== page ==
Cajal quote at MIT Museum, Cambridge, MA. Photo credit: T. Mohammed, 2018.
I recently safely returned to the United States from a vacation in Kerala, and learned that today is the International Day of Charity which is observed by the United Nations member states. During my extended stay in Kerala, the state faced unprecedented floods (yes, climate change is real) that caused immense damage to its people, economy and infrastructure. Fortunately, my maternal family members were not severely affected by the flooding. Several cousins did however, mobilize resources with local organizations to assist with the flood relief by distributing food, clothing and care packages as well as organizing fundraising events for flood victims.
Mother Teresa and my maternal great grandmother of the Kuruvinakunnel family in Kerala, India. Photo Credit: Unknown.
I am proud of my Kerala family tradition of leading in social and philanthropic causes, beginning with my great grandmother from the Kuruvinakunnel family (my maternal grandmother’s mother). Above is a picture which Mary Michael, my maternal grandmother shared with me while we were housebound due to landslides. The photo is of Mother Teresa during one of her visits to Kerala and my maternal great grandmother. During the summer of 2012, I was fortunate to make a 3-day visit to the Mother Teresa Center of Calcutta to assist with social service activities.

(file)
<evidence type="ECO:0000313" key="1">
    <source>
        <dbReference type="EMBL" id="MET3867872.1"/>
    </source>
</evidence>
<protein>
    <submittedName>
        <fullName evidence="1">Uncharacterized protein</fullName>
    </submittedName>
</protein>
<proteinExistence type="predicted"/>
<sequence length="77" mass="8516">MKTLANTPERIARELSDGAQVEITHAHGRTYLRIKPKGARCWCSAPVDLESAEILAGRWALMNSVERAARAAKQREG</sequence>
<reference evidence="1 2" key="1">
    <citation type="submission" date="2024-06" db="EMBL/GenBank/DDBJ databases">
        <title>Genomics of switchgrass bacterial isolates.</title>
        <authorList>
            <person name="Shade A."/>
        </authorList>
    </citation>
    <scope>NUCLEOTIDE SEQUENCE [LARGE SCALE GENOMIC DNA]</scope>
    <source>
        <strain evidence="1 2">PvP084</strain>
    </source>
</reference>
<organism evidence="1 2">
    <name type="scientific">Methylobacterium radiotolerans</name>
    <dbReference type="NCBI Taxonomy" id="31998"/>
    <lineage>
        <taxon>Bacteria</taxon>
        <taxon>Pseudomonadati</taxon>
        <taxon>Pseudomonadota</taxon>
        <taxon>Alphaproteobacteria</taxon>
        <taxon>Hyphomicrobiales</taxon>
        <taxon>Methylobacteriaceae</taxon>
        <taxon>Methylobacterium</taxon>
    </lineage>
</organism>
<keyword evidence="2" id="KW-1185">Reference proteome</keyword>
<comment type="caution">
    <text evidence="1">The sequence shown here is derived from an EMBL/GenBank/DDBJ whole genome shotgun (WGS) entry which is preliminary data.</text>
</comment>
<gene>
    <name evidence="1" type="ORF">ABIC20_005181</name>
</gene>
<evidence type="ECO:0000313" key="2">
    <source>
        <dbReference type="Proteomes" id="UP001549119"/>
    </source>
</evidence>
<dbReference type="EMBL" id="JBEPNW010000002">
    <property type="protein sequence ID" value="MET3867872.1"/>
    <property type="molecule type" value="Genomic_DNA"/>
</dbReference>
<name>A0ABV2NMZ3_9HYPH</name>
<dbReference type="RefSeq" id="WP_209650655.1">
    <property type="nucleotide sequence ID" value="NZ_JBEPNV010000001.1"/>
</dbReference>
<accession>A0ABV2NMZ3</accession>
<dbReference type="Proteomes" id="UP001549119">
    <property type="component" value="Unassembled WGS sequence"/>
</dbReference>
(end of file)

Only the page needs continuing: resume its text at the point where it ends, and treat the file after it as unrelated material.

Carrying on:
The purpose of my trip to Southern India, and Kerala in particular, was to visit my maternal elderly grandparents, Michael Kallivayalil and Mary Michael and other relatives. Upon returning to the United States I created a video slideshow to remember my visits to Peermade, Kerala and Bangalore, Karnataka which were among some of the places I traveled through. Joseph Michael Kallivayalil, (Managing Director of Glenrock Rubber Products Pvt. Ltd), my uncle is an avid golfer so there was a great day spent together on the Peermade Club golf course, despite the calamities caused by the flooding in nearby districts. This visit made me realize there is potential for sport tourism in Indian states like Kerala.
Nonetheless, Kerala faces an uphill task of rebuilding its infrastructure and economy as well as rehabilitating people severely impacted by the flooding. As with many humanitarian disasters the coordination amongst government, business and civil society actors “on the ground” is critical for efficient and effective reconstruction. Building on the momentum of the goodwill shown to Kerala by its diaspora and well-wishers, those ordinary citizens of Kerala who lost everything including their homes, livelihoods and sense of well-being must not be ignored and forgotten by the media, local, state and federal relief agencies and the private sector.